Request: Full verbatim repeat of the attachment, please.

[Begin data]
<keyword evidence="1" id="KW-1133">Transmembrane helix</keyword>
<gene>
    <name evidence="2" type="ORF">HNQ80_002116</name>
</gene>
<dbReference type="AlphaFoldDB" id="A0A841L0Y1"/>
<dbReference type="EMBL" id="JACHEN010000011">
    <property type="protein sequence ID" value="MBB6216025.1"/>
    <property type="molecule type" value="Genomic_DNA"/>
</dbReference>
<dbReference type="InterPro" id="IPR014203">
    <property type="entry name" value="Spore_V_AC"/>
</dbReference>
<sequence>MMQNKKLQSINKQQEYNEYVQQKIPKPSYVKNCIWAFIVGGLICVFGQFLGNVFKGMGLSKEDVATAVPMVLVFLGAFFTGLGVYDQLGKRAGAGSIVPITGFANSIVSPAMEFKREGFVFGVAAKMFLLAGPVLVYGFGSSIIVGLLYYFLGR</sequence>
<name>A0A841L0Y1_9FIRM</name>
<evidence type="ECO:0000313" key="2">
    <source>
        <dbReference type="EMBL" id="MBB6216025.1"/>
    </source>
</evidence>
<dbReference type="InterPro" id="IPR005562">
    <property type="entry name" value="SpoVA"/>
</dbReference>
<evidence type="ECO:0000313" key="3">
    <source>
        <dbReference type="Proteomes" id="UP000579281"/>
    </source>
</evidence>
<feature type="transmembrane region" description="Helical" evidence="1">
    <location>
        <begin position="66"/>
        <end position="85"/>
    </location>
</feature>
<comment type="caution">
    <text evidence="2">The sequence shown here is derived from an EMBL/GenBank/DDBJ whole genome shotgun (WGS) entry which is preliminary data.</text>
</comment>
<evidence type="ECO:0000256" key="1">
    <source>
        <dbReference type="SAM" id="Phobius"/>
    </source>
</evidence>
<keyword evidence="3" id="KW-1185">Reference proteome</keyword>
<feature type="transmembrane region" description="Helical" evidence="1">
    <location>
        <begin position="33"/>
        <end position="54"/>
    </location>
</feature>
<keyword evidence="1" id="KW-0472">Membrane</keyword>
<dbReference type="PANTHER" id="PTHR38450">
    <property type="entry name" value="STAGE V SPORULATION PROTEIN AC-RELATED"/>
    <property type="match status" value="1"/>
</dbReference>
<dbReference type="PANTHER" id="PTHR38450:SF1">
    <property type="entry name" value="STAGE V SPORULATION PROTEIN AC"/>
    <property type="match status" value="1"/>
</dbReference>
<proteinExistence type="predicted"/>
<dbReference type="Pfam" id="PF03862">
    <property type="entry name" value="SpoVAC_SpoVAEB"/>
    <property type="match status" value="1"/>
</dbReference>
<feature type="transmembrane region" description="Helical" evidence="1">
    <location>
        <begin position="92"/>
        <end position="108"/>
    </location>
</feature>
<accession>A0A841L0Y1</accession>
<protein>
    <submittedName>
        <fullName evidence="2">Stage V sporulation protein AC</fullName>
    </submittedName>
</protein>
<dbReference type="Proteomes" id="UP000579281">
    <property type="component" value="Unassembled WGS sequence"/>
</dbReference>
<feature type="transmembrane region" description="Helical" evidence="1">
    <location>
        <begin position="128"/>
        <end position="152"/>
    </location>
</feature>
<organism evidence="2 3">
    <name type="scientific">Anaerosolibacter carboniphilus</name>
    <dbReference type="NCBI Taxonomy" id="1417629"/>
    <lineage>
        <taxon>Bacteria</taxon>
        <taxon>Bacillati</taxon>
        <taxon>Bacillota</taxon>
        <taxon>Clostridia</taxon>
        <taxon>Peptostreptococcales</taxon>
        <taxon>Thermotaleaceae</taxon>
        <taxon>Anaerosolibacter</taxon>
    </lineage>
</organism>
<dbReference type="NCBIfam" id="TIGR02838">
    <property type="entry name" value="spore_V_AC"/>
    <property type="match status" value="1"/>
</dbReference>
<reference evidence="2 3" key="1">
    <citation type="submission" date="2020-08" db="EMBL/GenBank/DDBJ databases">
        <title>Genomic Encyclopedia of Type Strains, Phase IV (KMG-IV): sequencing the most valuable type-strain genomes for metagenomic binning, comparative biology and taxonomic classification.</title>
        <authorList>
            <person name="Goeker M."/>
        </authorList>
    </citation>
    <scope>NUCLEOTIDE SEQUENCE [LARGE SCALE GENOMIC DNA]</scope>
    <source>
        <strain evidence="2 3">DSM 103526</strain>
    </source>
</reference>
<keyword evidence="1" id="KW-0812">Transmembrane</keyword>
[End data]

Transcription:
<keyword evidence="1" id="KW-1133">Transmembrane helix</keyword>
<gene>
    <name evidence="2" type="ORF">HNQ80_002116</name>
</gene>
<dbReference type="AlphaFoldDB" id="A0A841L0Y1"/>
<dbReference type="EMBL" id="JACHEN010000011">
    <property type="protein sequence ID" value="MBB6216025.1"/>
    <property type="molecule type" value="Genomic_DNA"/>
</dbReference>
<dbReference type="InterPro" id="IPR014203">
    <property type="entry name" value="Spore_V_AC"/>
</dbReference>
<sequence>MMQNKKLQSINKQQEYNEYVQQKIPKPSYVKNCIWAFIVGGLICVFGQFLGNVFKGMGLSKEDVATAVPMVLVFLGAFFTGLGVYDQLGKRAGAGSIVPITGFANSIVSPAMEFKREGFVFGVAAKMFLLAGPVLVYGFGSSIIVGLLYYFLGR</sequence>
<name>A0A841L0Y1_9FIRM</name>
<evidence type="ECO:0000313" key="2">
    <source>
        <dbReference type="EMBL" id="MBB6216025.1"/>
    </source>
</evidence>
<dbReference type="InterPro" id="IPR005562">
    <property type="entry name" value="SpoVA"/>
</dbReference>
<evidence type="ECO:0000313" key="3">
    <source>
        <dbReference type="Proteomes" id="UP000579281"/>
    </source>
</evidence>
<feature type="transmembrane region" description="Helical" evidence="1">
    <location>
        <begin position="66"/>
        <end position="85"/>
    </location>
</feature>
<comment type="caution">
    <text evidence="2">The sequence shown here is derived from an EMBL/GenBank/DDBJ whole genome shotgun (WGS) entry which is preliminary data.</text>
</comment>
<evidence type="ECO:0000256" key="1">
    <source>
        <dbReference type="SAM" id="Phobius"/>
    </source>
</evidence>
<keyword evidence="3" id="KW-1185">Reference proteome</keyword>
<feature type="transmembrane region" description="Helical" evidence="1">
    <location>
        <begin position="33"/>
        <end position="54"/>
    </location>
</feature>
<keyword evidence="1" id="KW-0472">Membrane</keyword>
<dbReference type="PANTHER" id="PTHR38450">
    <property type="entry name" value="STAGE V SPORULATION PROTEIN AC-RELATED"/>
    <property type="match status" value="1"/>
</dbReference>
<dbReference type="PANTHER" id="PTHR38450:SF1">
    <property type="entry name" value="STAGE V SPORULATION PROTEIN AC"/>
    <property type="match status" value="1"/>
</dbReference>
<proteinExistence type="predicted"/>
<dbReference type="Pfam" id="PF03862">
    <property type="entry name" value="SpoVAC_SpoVAEB"/>
    <property type="match status" value="1"/>
</dbReference>
<feature type="transmembrane region" description="Helical" evidence="1">
    <location>
        <begin position="92"/>
        <end position="108"/>
    </location>
</feature>
<accession>A0A841L0Y1</accession>
<protein>
    <submittedName>
        <fullName evidence="2">Stage V sporulation protein AC</fullName>
    </submittedName>
</protein>
<dbReference type="Proteomes" id="UP000579281">
    <property type="component" value="Unassembled WGS sequence"/>
</dbReference>
<feature type="transmembrane region" description="Helical" evidence="1">
    <location>
        <begin position="128"/>
        <end position="152"/>
    </location>
</feature>
<organism evidence="2 3">
    <name type="scientific">Anaerosolibacter carboniphilus</name>
    <dbReference type="NCBI Taxonomy" id="1417629"/>
    <lineage>
        <taxon>Bacteria</taxon>
        <taxon>Bacillati</taxon>
        <taxon>Bacillota</taxon>
        <taxon>Clostridia</taxon>
        <taxon>Peptostreptococcales</taxon>
        <taxon>Thermotaleaceae</taxon>
        <taxon>Anaerosolibacter</taxon>
    </lineage>
</organism>
<dbReference type="NCBIfam" id="TIGR02838">
    <property type="entry name" value="spore_V_AC"/>
    <property type="match status" value="1"/>
</dbReference>
<reference evidence="2 3" key="1">
    <citation type="submission" date="2020-08" db="EMBL/GenBank/DDBJ databases">
        <title>Genomic Encyclopedia of Type Strains, Phase IV (KMG-IV): sequencing the most valuable type-strain genomes for metagenomic binning, comparative biology and taxonomic classification.</title>
        <authorList>
            <person name="Goeker M."/>
        </authorList>
    </citation>
    <scope>NUCLEOTIDE SEQUENCE [LARGE SCALE GENOMIC DNA]</scope>
    <source>
        <strain evidence="2 3">DSM 103526</strain>
    </source>
</reference>
<keyword evidence="1" id="KW-0812">Transmembrane</keyword>